Alzheimer’s disease (AD) trial participants are often screened for eligibility by brain amyloid positron emission tomography/cerebrospinal fluid (PET/CSF), which is inefficient as many are not amyloid positive. Use of blood-based biomarkers may reduce screen failures.
We recruited 755 non-Hispanic White, 115 Hispanic, 112 non-Hispanic Black, and 19 other minority participants across groups of cognitively normal (n = 417), mild cognitive impairment (n = 312), or mild AD (n = 272) participants. Plasma amyloid beta (Aβ)40, Aβ42, Aβ42/Aβ40, total tau, phosphorylated tau (p-tau)181, and p-tau217 were measured; amyloid PET/CSF (n = 956) determined amyloid positivity. Clinical, blood biomarker, and ethnicity/race differences associated with amyloid status were evaluated.
Greater impairment, older age, and carrying an apolipoprotein E (apoE) ε4 allele were associated with greater amyloid burden. Areas under the receiver operating characteristic curve for amyloid status of plasma Aβ42/Aβ40, p-tau181, and p-tau217 with amyloid positivity were ≥ 0.7117 for all ethnoracial groups (p-tau217, ≥0.8128). Age and apoE ε4 adjustments and imputation of biomarker values outside limit of quantitation provided small improvement in predictive power.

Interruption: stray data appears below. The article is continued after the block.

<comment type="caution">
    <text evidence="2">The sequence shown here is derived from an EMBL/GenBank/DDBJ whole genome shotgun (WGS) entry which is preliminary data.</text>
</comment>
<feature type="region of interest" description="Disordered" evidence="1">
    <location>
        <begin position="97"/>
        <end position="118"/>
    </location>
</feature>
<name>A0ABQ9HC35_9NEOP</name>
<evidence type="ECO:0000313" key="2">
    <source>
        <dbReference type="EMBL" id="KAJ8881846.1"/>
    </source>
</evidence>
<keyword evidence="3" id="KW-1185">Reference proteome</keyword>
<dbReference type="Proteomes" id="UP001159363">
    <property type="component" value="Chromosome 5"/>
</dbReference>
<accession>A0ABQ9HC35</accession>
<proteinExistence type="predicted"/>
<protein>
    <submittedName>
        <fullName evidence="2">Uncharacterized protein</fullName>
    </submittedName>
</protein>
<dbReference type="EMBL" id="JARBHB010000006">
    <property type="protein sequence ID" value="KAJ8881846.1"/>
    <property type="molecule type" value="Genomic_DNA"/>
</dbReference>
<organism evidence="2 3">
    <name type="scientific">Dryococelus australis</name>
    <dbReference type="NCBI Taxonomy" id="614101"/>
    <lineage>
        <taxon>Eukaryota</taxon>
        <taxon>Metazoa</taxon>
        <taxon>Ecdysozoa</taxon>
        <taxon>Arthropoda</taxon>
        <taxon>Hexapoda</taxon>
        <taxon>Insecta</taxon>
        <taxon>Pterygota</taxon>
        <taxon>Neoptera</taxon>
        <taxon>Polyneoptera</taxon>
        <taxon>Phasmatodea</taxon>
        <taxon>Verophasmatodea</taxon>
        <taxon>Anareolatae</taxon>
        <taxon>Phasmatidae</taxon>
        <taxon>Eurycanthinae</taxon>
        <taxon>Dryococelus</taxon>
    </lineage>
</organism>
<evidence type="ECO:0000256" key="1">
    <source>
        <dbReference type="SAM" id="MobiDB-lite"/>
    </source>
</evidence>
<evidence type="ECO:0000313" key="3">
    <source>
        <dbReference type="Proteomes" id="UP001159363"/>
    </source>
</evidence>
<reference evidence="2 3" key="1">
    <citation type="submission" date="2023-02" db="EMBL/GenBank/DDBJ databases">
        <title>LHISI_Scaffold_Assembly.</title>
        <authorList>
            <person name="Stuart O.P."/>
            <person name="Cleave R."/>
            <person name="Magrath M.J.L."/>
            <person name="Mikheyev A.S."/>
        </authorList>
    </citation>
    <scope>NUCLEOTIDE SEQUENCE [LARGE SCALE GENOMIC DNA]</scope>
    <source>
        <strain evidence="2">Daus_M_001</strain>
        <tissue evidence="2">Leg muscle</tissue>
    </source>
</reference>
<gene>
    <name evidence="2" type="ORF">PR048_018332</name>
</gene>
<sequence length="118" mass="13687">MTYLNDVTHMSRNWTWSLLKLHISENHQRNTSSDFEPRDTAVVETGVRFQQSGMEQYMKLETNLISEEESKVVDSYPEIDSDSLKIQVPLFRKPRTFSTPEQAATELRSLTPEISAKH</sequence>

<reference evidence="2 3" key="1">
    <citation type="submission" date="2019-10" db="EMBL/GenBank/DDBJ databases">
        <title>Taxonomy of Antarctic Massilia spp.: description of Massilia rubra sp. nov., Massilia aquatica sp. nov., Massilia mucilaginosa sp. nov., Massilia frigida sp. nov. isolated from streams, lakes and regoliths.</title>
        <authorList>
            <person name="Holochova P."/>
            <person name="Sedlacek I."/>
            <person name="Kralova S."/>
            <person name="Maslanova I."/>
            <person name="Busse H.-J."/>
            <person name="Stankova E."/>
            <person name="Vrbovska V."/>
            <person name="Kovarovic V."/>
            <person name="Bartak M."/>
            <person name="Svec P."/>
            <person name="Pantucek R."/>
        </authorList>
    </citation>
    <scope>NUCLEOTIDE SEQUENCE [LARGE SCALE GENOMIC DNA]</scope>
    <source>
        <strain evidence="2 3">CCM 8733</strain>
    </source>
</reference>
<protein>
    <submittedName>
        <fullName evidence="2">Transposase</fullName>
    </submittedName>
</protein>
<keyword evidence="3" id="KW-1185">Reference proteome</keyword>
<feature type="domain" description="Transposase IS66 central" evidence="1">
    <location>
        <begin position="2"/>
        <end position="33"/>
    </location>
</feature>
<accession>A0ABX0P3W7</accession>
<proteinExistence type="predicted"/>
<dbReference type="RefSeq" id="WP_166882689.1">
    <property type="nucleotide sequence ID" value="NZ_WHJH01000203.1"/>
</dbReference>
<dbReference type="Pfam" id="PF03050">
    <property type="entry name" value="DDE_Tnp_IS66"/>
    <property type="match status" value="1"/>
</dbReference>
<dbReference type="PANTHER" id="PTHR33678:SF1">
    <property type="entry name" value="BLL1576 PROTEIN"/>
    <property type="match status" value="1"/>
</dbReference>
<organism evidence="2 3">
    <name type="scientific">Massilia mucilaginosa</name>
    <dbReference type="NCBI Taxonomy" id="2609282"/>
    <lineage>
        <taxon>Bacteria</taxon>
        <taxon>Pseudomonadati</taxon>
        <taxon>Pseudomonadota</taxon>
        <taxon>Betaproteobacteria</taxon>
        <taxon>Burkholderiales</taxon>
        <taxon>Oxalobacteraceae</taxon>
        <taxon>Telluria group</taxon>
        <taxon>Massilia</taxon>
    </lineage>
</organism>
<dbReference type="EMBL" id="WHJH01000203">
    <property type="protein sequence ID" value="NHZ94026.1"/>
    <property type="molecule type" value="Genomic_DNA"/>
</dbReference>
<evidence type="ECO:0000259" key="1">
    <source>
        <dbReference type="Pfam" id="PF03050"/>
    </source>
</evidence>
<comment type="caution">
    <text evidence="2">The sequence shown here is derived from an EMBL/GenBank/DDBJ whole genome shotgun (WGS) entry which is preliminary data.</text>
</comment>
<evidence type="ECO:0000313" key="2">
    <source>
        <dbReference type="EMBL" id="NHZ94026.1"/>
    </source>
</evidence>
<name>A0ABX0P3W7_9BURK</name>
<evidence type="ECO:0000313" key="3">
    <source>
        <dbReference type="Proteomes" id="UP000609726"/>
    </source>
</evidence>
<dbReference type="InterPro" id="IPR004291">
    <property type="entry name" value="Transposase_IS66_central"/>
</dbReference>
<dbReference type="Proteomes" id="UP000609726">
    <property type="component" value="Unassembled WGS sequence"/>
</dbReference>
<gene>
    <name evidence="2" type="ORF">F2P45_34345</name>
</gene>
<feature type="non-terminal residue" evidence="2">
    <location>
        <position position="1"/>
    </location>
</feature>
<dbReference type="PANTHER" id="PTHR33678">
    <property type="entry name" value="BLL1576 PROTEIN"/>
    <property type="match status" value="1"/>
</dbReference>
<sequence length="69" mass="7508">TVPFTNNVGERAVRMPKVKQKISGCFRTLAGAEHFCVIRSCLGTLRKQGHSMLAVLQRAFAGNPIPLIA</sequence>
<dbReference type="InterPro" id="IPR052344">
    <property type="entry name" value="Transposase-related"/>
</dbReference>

Blood-based biomarkers are highly associated with amyloid PET/CSF results in diverse populations enrolled at clinical trial sites.

Amyloid beta (Aβ)42/Aβ40, phosphorylated tau (p-tau)181, and p-tau 217 blood-based biomarkers predicted brain amyloid positivity.
P-tau 217 was the strongest predictor of brain amyloid positivity.
Biomarkers from diverse ethnic, racial, and clinical cohorts predicted brain amyloid positivity.
Community-based populations have similar Alzheimer’s disease (AD) biomarker levels as other populations.
A prescreen process with blood-based assays may reduce the number of AD trial screen failures.

If you do not see content above, kindly GO TO SOURCE.
Not all publishers encode content in a way that enables republishing at Neuro.vip.

This post is Copyright: Richard C. Mohs,
Douglas Beauregard,
John Dwyer,
Jennifer Gaudioso,
Jason Bork,
Tamiko MaGee‐Rodgers,
Mickeal N. Key,
Diana R. Kerwin,
Lynn Hughes,
Cyndy B. Cordell,
The Bio‐Hermes Collaborative Group,
Jessie Nicodemus‐Johnson,
Craig Mallinckrodt,
Robin Wolz,
Kevin Yarasheski,
Joel B. Braunstein,
Tim West,
Philip Verghese,
Kris Kirmess,
Matthew Meyer,
David Wilson | February 28, 2024

Wiley: Alzheimer’s & Dementia: Table of Contents